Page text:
This article has multiple issues. Please help to improve it or discuss these issues on the talk page. (Learn how and when to remove these template messages)
The topic of this article may not meet Wikipedia's notability guideline for geographic features. Please help to demonstrate the notability of the topic by citing reliable secondary sources that are independent of the topic and provide significant coverage of it beyond a mere trivial mention. If notability cannot be shown, the article is likely to be merged, redirected, or deleted.Find sources: "Yoxall, Colorado" – news · newspapers · books · scholar · JSTOR (September 2021) (Learn how and when to remove this template message)
This article possibly contains original research. Please improve it by verifying the claims made and adding inline citations. Statements consisting only of original research should be removed. (September 2021) (Learn how and when to remove this template message)
The truthfulness of this article has been questioned. It is believed that some or all of its content may constitute a hoax. Please carefully verify any reliable sources used to support the claims in the article or section, and add reliable sources for any uncited claims. If the claims cannot be reliably sourced, consider placing the article at articles for deletion and/or removing the section in question. For blatant hoaxes, use ((db-hoax)) to identify it for speedy deletion instead. Further information and discussion may be on the article's talk page. (September 2021)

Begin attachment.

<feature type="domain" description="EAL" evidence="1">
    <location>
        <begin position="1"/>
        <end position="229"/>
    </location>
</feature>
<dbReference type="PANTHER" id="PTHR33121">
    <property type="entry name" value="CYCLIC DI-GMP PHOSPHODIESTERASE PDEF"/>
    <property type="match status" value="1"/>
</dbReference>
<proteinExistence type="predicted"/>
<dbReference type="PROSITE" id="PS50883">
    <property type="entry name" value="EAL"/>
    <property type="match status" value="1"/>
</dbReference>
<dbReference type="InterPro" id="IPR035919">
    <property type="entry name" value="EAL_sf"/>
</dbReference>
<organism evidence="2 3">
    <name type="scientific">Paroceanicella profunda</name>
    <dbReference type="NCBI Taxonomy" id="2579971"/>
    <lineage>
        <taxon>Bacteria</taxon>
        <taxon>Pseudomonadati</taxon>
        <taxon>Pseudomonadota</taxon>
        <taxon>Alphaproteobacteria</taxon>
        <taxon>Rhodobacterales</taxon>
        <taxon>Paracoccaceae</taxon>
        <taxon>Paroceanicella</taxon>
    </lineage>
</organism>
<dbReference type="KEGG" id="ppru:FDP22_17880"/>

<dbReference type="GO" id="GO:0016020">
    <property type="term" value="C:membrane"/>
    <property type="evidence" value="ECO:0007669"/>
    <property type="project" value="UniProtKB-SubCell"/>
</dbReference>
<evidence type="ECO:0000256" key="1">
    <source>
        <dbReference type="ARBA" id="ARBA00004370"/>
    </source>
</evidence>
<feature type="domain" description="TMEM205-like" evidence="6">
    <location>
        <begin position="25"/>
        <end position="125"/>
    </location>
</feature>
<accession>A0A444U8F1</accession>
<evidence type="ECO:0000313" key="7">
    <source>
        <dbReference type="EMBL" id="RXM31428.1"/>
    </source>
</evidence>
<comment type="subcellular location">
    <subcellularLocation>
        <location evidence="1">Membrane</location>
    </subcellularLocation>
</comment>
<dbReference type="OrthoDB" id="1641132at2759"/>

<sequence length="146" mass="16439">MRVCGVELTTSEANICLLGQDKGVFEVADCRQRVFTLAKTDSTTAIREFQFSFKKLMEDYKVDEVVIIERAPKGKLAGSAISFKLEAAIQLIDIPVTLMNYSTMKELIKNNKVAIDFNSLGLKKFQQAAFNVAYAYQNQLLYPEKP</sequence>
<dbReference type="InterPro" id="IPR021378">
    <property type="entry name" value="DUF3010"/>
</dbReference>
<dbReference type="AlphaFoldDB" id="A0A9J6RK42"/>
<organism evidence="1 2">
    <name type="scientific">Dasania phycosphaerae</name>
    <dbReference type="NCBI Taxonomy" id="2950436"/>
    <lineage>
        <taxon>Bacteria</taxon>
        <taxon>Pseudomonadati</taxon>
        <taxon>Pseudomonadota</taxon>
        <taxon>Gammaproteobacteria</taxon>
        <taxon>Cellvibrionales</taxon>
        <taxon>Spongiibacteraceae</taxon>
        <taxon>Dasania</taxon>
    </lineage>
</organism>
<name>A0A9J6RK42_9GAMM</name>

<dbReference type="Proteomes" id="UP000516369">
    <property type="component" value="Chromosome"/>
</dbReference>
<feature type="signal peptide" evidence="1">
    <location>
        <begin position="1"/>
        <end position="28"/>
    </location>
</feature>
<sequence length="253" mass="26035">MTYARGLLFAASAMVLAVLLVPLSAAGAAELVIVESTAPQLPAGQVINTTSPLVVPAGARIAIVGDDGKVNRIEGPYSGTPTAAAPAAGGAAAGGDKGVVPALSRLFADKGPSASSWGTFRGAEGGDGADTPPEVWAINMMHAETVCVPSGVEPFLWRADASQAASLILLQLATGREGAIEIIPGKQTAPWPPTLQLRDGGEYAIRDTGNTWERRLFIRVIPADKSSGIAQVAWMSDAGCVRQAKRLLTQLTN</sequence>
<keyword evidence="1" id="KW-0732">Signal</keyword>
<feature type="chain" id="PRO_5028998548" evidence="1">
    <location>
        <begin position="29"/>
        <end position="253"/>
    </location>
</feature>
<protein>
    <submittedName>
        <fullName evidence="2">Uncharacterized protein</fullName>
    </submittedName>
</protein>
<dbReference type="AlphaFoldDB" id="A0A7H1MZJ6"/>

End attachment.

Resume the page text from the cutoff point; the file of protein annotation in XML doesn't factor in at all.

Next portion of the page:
(Learn how and when to remove this template message)
Yoxall is a ghost town in Weld County, in the U.S. state of Colorado.
The Denver & Boulder Valley Railroad reached the Yoxall area in 1870, having been built from Brighton. The railway reached Boulder in 1873, and Yoxall first came into existence as a railway station in 1870. The D&BVR was acquired by the Union Pacific Railroad in 1898.Yoxall was first classified as a populated place by the GNIS in 1950.
The railway was abandoned in 1967, as shown on Department of the Interior topographic maps from the time. The line's abandonment was caused when a flood in 1966 washed out a bridge over the South Platte River to Brighton.Yoxall has been omitted from topographic maps since 1969, due to the abandonment of the railway. During its existence, Yoxall consisted solely of the railway track and a siding, with a railway station existing at one point.